Muslims have been let down by the mainstream – mainstream society, the mainstream media, and most of all the mainstream political parties.
There are Muslims doing well in society. Muslims are over-represented in business, the professions and even some sports. But we are also over-represented in cleaning jobs, taxis and even prisons.
Why would this be the case, when a lot of Muslims have more of a focus on education, hard work and achievement than others?
The media is just as bad. It’s the job of the elitist media to dehumanise us, demonise us, and libel us. There is little difference between the way some parts of the media talk about us and how fascist regimes – past and present – discuss minorities.
But this all starts at the top, with politics. Sure, there are prominent Muslims in political parties, and some have even led political parties. One example is Baroness Sayeeda Warsi, who after being Chairperson of the UK Conservative party, has now blown the whistle on the rampant Islamophobia in British politics that meant her colleagues viewed her as “the enemy within” – even while she was leading them.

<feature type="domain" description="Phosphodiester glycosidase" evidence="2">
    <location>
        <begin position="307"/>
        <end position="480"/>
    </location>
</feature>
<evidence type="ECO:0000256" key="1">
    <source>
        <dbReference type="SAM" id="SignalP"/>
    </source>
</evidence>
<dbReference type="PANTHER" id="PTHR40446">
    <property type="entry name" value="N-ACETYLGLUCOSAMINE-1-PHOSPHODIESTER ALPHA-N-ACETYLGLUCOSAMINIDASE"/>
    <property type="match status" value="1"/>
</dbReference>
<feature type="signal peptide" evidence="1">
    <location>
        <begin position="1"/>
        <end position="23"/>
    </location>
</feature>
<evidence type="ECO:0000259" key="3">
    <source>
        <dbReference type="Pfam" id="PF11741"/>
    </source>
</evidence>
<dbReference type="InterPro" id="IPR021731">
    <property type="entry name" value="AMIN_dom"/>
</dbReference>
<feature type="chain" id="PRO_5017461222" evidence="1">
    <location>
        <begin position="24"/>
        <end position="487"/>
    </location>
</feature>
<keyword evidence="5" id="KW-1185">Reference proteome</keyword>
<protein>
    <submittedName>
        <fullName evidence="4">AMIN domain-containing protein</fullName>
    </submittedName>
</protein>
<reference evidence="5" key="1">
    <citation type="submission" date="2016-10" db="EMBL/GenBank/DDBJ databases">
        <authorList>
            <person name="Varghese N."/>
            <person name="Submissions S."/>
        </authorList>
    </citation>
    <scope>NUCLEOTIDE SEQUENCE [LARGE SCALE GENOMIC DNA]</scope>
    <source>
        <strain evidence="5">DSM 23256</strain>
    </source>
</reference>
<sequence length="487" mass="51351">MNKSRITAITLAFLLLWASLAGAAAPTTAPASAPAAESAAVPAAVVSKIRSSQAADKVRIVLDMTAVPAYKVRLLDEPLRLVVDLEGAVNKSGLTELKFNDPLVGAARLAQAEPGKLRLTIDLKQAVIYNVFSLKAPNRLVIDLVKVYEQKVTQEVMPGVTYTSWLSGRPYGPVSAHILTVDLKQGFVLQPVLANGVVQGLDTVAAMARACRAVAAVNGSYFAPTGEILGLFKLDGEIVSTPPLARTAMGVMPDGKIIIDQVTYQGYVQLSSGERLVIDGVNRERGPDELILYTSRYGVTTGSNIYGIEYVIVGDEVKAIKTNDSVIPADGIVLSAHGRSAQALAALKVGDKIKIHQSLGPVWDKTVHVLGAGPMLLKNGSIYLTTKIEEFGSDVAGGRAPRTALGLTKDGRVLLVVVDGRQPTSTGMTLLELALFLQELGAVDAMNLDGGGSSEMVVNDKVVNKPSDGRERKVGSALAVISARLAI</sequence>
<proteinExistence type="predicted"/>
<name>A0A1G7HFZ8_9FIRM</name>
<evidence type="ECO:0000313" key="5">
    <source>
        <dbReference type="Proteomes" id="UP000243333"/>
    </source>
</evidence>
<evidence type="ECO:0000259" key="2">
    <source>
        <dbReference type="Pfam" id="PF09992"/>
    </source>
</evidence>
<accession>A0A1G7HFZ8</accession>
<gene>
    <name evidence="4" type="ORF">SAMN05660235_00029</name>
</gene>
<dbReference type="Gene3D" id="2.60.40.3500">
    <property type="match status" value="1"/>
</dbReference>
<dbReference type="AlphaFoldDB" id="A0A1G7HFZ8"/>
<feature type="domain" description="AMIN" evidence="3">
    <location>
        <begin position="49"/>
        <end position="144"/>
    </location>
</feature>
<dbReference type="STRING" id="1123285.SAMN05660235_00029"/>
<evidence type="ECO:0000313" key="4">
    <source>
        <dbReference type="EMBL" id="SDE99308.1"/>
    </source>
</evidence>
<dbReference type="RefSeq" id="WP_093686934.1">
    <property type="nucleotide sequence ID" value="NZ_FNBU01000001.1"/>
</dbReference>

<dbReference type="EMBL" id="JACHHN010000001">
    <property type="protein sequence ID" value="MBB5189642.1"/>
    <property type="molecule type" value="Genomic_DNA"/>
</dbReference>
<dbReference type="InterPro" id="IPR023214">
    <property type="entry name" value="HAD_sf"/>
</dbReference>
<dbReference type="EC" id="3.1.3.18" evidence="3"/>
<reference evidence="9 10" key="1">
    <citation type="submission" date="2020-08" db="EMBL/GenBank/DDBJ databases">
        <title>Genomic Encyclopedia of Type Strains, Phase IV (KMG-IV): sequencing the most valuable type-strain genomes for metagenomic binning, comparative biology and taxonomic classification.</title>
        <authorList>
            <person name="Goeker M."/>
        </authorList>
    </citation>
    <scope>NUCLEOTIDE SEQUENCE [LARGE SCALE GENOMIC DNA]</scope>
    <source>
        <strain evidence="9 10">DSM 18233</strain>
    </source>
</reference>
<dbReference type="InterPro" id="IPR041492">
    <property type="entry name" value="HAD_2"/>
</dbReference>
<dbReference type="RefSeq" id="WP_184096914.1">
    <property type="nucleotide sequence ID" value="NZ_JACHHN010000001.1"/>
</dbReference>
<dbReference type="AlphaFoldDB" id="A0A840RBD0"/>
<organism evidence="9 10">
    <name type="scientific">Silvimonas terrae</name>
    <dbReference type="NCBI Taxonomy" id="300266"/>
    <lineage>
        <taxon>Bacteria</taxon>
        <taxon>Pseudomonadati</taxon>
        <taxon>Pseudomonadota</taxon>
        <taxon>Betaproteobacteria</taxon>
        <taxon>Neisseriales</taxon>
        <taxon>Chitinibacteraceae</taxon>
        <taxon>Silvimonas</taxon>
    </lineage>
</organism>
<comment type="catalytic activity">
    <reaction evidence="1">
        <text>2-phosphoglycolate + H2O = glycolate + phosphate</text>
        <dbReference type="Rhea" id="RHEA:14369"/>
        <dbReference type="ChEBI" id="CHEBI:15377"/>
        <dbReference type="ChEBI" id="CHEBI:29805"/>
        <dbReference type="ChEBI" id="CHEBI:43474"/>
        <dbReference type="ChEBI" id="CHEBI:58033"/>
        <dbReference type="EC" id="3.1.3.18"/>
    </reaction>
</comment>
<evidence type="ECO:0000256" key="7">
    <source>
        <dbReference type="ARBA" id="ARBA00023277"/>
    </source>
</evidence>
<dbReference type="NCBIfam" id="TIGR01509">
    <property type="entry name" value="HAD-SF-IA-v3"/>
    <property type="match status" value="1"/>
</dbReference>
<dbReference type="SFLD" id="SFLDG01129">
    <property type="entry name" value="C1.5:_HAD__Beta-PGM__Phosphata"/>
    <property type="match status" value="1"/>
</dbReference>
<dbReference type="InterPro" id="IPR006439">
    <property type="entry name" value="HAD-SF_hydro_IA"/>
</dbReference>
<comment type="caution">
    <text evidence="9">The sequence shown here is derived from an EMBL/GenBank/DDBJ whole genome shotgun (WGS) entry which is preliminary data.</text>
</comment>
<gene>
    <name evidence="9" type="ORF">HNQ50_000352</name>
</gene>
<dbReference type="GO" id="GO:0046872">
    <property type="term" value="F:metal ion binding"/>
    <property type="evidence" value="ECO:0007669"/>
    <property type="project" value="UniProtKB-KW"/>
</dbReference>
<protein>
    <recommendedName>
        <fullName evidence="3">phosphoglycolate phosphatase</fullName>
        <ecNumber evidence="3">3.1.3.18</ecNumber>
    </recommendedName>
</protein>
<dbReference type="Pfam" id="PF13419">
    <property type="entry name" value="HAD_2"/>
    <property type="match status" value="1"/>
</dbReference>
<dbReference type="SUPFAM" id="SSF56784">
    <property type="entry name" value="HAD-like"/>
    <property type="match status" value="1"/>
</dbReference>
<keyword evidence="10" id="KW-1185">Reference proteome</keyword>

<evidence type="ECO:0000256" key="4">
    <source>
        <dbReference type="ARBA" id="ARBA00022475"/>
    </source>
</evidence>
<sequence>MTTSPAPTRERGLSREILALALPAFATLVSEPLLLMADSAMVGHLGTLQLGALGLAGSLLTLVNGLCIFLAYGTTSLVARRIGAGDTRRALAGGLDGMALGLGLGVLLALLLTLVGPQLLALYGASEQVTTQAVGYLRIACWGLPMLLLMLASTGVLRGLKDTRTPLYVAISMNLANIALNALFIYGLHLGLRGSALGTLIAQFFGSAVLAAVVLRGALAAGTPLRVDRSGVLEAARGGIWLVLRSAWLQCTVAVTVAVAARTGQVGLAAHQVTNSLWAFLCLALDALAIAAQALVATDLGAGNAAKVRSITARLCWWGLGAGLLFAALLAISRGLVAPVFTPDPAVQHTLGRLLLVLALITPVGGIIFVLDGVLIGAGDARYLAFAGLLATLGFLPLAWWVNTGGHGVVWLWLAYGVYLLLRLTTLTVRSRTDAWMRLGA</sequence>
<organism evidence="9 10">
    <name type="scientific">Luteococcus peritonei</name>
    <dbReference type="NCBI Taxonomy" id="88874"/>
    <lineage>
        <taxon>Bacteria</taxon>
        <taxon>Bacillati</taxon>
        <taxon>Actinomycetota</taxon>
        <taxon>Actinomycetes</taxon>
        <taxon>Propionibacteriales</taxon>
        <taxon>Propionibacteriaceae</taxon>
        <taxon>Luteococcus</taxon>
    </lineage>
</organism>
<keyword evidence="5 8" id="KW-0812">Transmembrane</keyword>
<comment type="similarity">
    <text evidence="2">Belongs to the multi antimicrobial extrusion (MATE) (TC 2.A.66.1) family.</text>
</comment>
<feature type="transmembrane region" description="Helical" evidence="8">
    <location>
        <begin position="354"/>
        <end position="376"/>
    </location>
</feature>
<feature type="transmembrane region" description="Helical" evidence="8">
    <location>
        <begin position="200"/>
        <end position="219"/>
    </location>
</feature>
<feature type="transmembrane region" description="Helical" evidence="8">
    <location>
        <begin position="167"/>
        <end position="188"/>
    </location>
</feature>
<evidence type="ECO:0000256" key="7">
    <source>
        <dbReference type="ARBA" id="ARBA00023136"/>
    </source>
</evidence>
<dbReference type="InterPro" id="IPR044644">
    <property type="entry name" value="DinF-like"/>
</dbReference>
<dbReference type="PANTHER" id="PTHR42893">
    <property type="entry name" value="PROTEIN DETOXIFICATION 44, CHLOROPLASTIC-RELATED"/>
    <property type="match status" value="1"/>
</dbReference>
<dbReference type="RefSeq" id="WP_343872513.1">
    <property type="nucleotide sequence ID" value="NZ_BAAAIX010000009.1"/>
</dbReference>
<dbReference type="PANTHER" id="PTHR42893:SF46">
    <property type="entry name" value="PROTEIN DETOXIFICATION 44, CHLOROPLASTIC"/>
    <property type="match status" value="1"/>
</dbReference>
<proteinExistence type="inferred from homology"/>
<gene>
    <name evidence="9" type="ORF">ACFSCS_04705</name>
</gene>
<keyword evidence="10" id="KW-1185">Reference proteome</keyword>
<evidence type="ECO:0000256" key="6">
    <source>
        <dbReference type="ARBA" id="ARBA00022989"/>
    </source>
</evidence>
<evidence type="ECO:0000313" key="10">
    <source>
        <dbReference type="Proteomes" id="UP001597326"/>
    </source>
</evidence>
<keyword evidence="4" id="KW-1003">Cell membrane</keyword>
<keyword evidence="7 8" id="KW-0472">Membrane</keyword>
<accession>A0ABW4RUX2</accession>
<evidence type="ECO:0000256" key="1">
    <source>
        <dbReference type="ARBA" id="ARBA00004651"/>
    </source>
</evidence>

In response to this, a lot of Muslims have given up on politics altogether, spending less energy at the ballot box and more energy on YouTube conspiracy videos. But apathy is a luxury we can’t afford – what happens in the corridors of power affects us and our families.
The other option is to try to ingratiate ourselves with the mainstream parties, but Baroness Warsi’s experience shows that when an institution is against you, you have no chance. Similar attacks have been launched on Congresswoman Ilhan Omar, even after she apologised for past comments. And London Mayor Sadiq Khan was called a terrorist sympathiser, despite his campaign receiving the largest individual mandate in Europe.
These well-meaning, amazingly determined Muslim politicians have failed to change the system, because the political parties themselves were against them.
That’s why I believe that Muslims need to start their own political parties. We need a multicultural political movement that can stand up to the racist populists like The Brexit Party in the UK, or the AfD in Germany.
We need to make diversity a pillar of our politics – not just some convenient window dressing.
And most of all, we need to work together with everyone who wants to see a fairer, more united society. To do that, we need to think BIG.
Haluk Yildiz is the founder of BIG Party, who are running against the far-right AfD in this month’s European Parliament elections. Their election manifesto is here.
To support them, visit their LaunchGood campaign page.